All-Weather Tires Vs. All-Season: What’s the Difference?

All-Weather Tires Vs. All-Season: What’s the Difference?

Written By John Linden

As we are solidly in the fall now, those who live in the northern states have probably started thinking about the inevitable snow of the winter. For those in places that experience cold winters, the onset of fall means thinking about changing your car’s tires to handle the snow.

Many people rely on their “all-season” branded tires to get them through the 4 seasons and don’t change to dedicated winter tires. Unfortunately, even though they are called “all-season,” all-season tires do not handle well in the winter. All-season tires are good for a wide range of driving conditions but they lack the thickness and deep treads needed for good winter driving.

Fortunately for those who don’t like changing their tires, a new subset of all-season tires called “all-weather” tires have emerged. All-weather tires are distinguished by the unique 3-peak mountain snowflake pictogram on the sidewalls which indicates that the tire has at least 110% the traction of a standard all-season tire (for the curious, the standard used is ASTM E1136-14).

Let’s talk about the history of these two kinds of tires to better appreciate their differences.

Let’s talk about the history of these two kinds of tires to better appreciate their differences.

Large parts of Europe have long standing laws that require drivers to change their tires during winter to get better traction in the snow and rain. Tires that meet these higher winter standards are marked with the 3-peak mountain snowflake symbol. Due to these laws, it has been the norm in Europe to have two sets of tires, a summer set (May-October) and a winter set (November-April). Summer tires are usually thinner and have less tread so they do not handle in the snow very well, whereas winter tires are thick and tough but can’t handle the heat of the summer. Summer tires are switched for winter tires when the cold starts and vice versa when winter goes away.

Recently, tire manufacturers in Europe wanted to build a tire that could be used year-round, which led to the birth of the all-weather tire. Now, these all-weather tires have come to America, where they are distinguished from traditional American “all-season” tires by their higher winter traction rating and 3-peak mountain snowflake symbol.

All tires designed for winter use have this special symbol, but all-weather tires do not have to be switched out during other seasons. So if we wanted to be accurate, then all-weather tires should be labeled true “all-season” tires and current all-season tires should be called “3-season tires” or something similar. We know this terminology is a bit confusing, but this slightly convoluted naming scheme is just a product of the history and regulations surrounding all-season and all-weather tires.

The key difference between American all-season tires and all-weather tires is that all-weather tires have the performance of all-season tires on both wet and dry roads but also have winter tire levels of traction for the cold months. Ameri can all-season tires usually do not have the thickness and tread pattern to handle true winter conditions so they slip easily in the snow and ice. Conversely, dedicated winter tires are usually made from rubber polymers that will wear quicker if used during the hotter months. Also, there is an inherent trade-off between wet-traction and cold-traction meaning if you want more of one you have to give up more of the other.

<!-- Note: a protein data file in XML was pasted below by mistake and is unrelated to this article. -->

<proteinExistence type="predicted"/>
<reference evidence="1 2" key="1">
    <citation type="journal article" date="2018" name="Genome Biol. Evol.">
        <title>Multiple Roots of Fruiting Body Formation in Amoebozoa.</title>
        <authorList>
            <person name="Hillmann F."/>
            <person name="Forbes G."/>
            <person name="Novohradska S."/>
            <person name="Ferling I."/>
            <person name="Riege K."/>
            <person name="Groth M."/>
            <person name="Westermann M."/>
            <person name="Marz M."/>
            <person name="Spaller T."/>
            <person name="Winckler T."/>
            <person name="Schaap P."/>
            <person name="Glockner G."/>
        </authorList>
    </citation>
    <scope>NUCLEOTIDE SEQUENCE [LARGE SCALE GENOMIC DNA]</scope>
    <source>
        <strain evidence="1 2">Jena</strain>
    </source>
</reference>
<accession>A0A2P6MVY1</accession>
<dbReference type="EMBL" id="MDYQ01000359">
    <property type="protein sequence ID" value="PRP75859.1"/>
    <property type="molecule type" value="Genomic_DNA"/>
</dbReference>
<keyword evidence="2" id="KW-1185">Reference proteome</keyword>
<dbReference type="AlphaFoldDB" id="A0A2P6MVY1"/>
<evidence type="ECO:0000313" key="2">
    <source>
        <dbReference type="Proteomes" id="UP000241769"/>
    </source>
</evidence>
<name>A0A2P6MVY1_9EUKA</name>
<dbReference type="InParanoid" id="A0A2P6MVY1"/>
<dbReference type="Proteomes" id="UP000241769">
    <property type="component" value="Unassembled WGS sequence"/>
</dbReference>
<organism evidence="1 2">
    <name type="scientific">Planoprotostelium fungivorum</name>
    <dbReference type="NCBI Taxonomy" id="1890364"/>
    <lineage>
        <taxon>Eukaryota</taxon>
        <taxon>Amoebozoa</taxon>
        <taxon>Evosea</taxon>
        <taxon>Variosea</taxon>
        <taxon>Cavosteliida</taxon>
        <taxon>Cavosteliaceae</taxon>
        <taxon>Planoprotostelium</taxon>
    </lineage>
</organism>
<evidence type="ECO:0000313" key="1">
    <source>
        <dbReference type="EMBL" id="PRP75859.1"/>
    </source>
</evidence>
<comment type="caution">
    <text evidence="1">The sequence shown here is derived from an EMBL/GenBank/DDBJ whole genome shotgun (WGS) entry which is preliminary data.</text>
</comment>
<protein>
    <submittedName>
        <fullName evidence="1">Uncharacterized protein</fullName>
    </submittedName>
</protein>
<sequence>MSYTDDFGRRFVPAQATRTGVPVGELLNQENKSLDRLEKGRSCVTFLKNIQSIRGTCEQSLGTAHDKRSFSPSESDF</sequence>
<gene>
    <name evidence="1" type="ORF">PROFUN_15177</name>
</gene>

Manufacturing a tire that could handle wet surfaces and be suited for cold weather driving was the key to making all-weather tires that can be used year-round and still be approved in places with winter tire regulations. All-weather tires have everything you need for year-round performance; tread pattern, rubber compound, and proper tread depth. These features give it a more well-rounded performance profile than traditional all-season tires.

So which type of tire is right for you? If you need just one set of solid tires and live in a place that experiences true winter conditions every year, then all-weather tires are probably the best choice because of their verified winter performance. Alternatively, if winters where you live are characterized by near-freezing temperatures and sporadic bouts of rain, then one of the many available all-season tire brands is an excellent choice. If you need true winter tires capable of cutting through slush and black ice, your best bet may be to stick with a separate set of winter tires.

So why should you get all-weather tires? All-weather tires save you the hassle of having to change out your tires every year and are much better than traditional all-season tires at winter driving. Also, winter tires normally require you to buy a new set of rims to handle their pressure. All-weather tires work with the original equipment rims and the same tire pressure management systems so you can keep the original specs on your car.

All-weather tires do have a few downsides though. All-weather tires usually don’t last as long as seasonal tires. This isn’t because all-weather tires are lower quality, but the fact that you don’t change them out means they get more wear over a year-long period. Due to this shortcoming, most all-weather tires have shorter tread life warranties. Strictly speaking, winter tires outperform all-weather tires in terms of sheer cold-weather performance, but all-weather tires do much better than all-season tires in both warm, wet, and cold conditions.

Having tires suited for all weather conditions is an important part of driving. You would not wear shorts or a t-shirt during the winter, so why you use all-season tires that are not designed for cold-weather usage? So if you are looking to change tires this winter, consider picking up a set of all-weather tires.

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